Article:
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Purchase (horse)

Sire Ormondale
Dam Cherryola
Grandsire Ormonde
Damsire Tanzmeister
Gender Stallion
Foaled 1916
Country USA
Color Chestnut
Breeder W.B. Miller
Owner Sam Hildreth
Trainer Sam Hildreth
Record  ? Starts: 11 – 3 - 0 (?)
Earnings $39,706
Purchase is a thoroughbred racehorse out of Cherryola by Ormondale. He was born around 1916 in USA, and was bred by W.B. Miller.
Major wins
Jockey Club Gold Cup (1919)
Southampton Handicap (1919)
Stuyvesant Handicap (1919)
Dwyer Stakes (1919)
Empire City Derby (1919)
Huron Handicap (1919)
Saratoga Handicap (1919)
Saranac Handicap (1919)
Katona Highweight (?)
Bronxville Handicap (?)
Horse (Equus ferus caballus)
Last updated on September 14, 2008

Purchase (foaled in 1916, died 1936), an American Thoroughbred racehorse, was called "The Adonis of the Turf." Walter Vosburgh, the official handicapper for The Jockey Club as well as a turf historian for many years (and for whom the Vosburgh Stakes were named), wrote: "…one of the most exquisitely beautiful of racehorses…to describe Purchase would be to exhaust the superlative."

He was also one of the unluckiest racehorses to appear on the turf.

Purchase was the best son of Ormandale, the only foal in the 1903 crop of Ormonde. Racing, Ormonde went undefeated, an English Triple Crown winner, but as an imported sire he was almost infertile. As for his son, Ormandale (born in Menlo Park, California), he was not the runner his father was, but as a sire, he was much the better horse. Sent to Kentucky in 1912 at the death of his California breeder, he entered the second half of his stud career as an immediate success. The dam of Purchase was Cherryola whose racing career was more than respectable, winning 26 races between the years 1909 to 1913. (On April 15, 1923, along with forty other horses, she died in a barn fire at Harry F. Sinclair's Rancocas Stable, New Jersey.)

Eventually standing 16 hands 1 inch, Purchase was a long-legged golden chestnut, sold as a yearling to the Brighton Stable which was shortly thereafter dispersed. The trainer Sam Hildreth bought Purchase for $12,500. By the end of his racing career, Hildreth said that Purchase was one of the greatest racehorses he ever trained…"and I say that without any strings to it."

Racing at two, he went winless in at least seven races, including the Futurity Stakes (coming in second) basically due to what Hildreth described as a "bad break." But Sam Hildreth thought all that would change with maturity, especially as the colt had injured his leg just before another two-year-old race. And Hildreth was right. Racing at the age of three, Purchase was barely beaten out of winning the three-year-old colt division by Sir Barton even though Purchase had won nine races of 11 that year, including the inaugural running of the Jockey Club Gold Cup. Hildreth would have entered Purchase in the 1919 Kentucky Derby as well as the Preakness Stakes, but just before the Derby, Purchase reared up in his stall and caught a front hoof in a hay rack. This delayed his third year campaign until he beat the first Triple Crown winner Sir Barton by three lengths in the Dwyer Stakes on July 10, 1919.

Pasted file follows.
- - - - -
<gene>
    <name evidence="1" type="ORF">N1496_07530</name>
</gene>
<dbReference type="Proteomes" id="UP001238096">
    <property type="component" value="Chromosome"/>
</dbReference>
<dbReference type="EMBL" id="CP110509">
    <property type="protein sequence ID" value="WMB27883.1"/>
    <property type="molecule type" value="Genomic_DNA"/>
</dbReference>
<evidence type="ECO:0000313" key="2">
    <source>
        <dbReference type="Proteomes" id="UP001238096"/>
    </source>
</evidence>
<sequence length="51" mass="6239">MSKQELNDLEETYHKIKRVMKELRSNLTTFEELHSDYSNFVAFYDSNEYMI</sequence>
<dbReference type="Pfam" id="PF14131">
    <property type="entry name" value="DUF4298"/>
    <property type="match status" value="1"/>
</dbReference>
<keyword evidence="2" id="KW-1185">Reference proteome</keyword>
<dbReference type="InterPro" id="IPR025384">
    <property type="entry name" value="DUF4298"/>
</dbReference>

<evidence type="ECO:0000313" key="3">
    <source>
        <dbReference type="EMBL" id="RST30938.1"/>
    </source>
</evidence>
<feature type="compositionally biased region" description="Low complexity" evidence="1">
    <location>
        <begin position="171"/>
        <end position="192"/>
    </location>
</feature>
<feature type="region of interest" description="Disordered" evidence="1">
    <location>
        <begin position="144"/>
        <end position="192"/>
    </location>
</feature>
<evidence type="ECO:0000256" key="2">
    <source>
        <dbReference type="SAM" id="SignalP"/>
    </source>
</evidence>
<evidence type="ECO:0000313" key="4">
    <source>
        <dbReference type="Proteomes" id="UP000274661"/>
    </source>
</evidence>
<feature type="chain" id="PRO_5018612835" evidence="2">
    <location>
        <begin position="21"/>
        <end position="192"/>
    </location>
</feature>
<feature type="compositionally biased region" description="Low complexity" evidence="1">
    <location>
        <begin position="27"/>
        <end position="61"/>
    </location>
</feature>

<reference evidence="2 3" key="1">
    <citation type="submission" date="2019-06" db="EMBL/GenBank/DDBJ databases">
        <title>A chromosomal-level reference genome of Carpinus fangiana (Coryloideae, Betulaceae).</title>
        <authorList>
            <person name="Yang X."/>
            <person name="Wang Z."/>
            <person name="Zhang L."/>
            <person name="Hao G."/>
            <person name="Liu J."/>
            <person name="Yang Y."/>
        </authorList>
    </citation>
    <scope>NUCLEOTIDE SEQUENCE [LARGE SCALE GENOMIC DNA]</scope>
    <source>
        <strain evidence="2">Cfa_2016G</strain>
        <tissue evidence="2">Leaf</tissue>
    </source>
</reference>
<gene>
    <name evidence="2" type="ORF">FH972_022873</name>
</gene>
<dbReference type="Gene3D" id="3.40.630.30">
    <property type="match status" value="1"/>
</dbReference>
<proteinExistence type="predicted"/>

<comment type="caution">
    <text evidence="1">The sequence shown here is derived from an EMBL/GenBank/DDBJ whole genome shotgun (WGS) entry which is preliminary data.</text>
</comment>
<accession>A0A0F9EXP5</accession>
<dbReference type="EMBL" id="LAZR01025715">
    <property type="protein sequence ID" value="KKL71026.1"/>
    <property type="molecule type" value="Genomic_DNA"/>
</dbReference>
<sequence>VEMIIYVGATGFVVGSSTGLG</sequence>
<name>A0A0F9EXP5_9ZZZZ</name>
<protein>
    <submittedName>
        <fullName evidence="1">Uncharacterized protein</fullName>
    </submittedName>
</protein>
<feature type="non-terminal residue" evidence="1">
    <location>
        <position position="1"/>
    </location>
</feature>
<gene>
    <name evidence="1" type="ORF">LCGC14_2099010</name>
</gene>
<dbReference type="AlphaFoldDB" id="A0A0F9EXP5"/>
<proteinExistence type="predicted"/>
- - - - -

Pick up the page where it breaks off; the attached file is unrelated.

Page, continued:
In the Saratoga Handicap, Purchase bested Eternal who was co-favorite for Sir Barton's Kentucky Derby and had been American Champion Two-Year-Old Colt as well as America's top earner in 1918. Purchase came in second to Eternal in the Brooklyn Handicap and second to Exterminator in the Saratoga Cup. (Exterminator won the Saratoga Cup four years in row: 1918 through 1921 as well as the 1918 Kentucky Derby.) Purchase took the Saranac Stakes carrying 133 pounds and the Huron Stakes carrying 134. In the two races he lost, he came in a good second, and in the race against Exterminator, it was his jockey, claimed Hildreth, who rode Purchase badly, as well as losing his whip. Otherwise, Sam Hildreth was sure he would have won.

Sometime during this streak, Hildreth was offered $100,000 for the colt (or, depending on the source, $300,000), but turned it down.

At the end of his three-year-old season, Hildreth, feeling he had nothing else to beat (and the connections of Man o' War only racing their horse against three-year-olds; by then Purchase was four), still kept Purchase in training. Breezing at Laurel Park, the horse struck a rock on the track, tearing the ligaments loose in his off front leg. He did not race again until he was five years old. In this last season he ran under the colors of Harry Sinclair. Beginning in July 1921, he appeared at the Empire City track in a sprint race, causing a sensation among racing fans. He won that race and the one after, but on his way to Saratoga, New York to continue that year's campaign, once again ill luck struck. On the train he wrenched one of his hind legs. Produce was retired to stud at Rancocas Stable and stood in the largest box stall next to Zev, Grey Lag and Lucullite.

When Rancocas Stable was itself dispersed in 1930, Purchase was 14 years old. He sold for only $2,000. At stud he had been a disappointment, but like other horses trained by Hildreth it was probably due to Fowler's solution, a concoction Hildreth gave all his horses which contained arsenic and strychnine. Even so, he did get a few winners. His daughter Fire of Orissa won the Fashion Stakes and the Clover Stakes. Sabine, Semba, Miss Purray, and a number of others won lesser races.

Purchase died at William Elder's Merryland Farm in Maryland in 1936.


  • “The History of Thoroughbred Racing in America,” by William H.P. Robertson, Bonanza Books, New York
  • “The Spell of the Turf,” by Samuel C. Hildreth & James R. Crowell, J. P. Lippincott & Co., 1926


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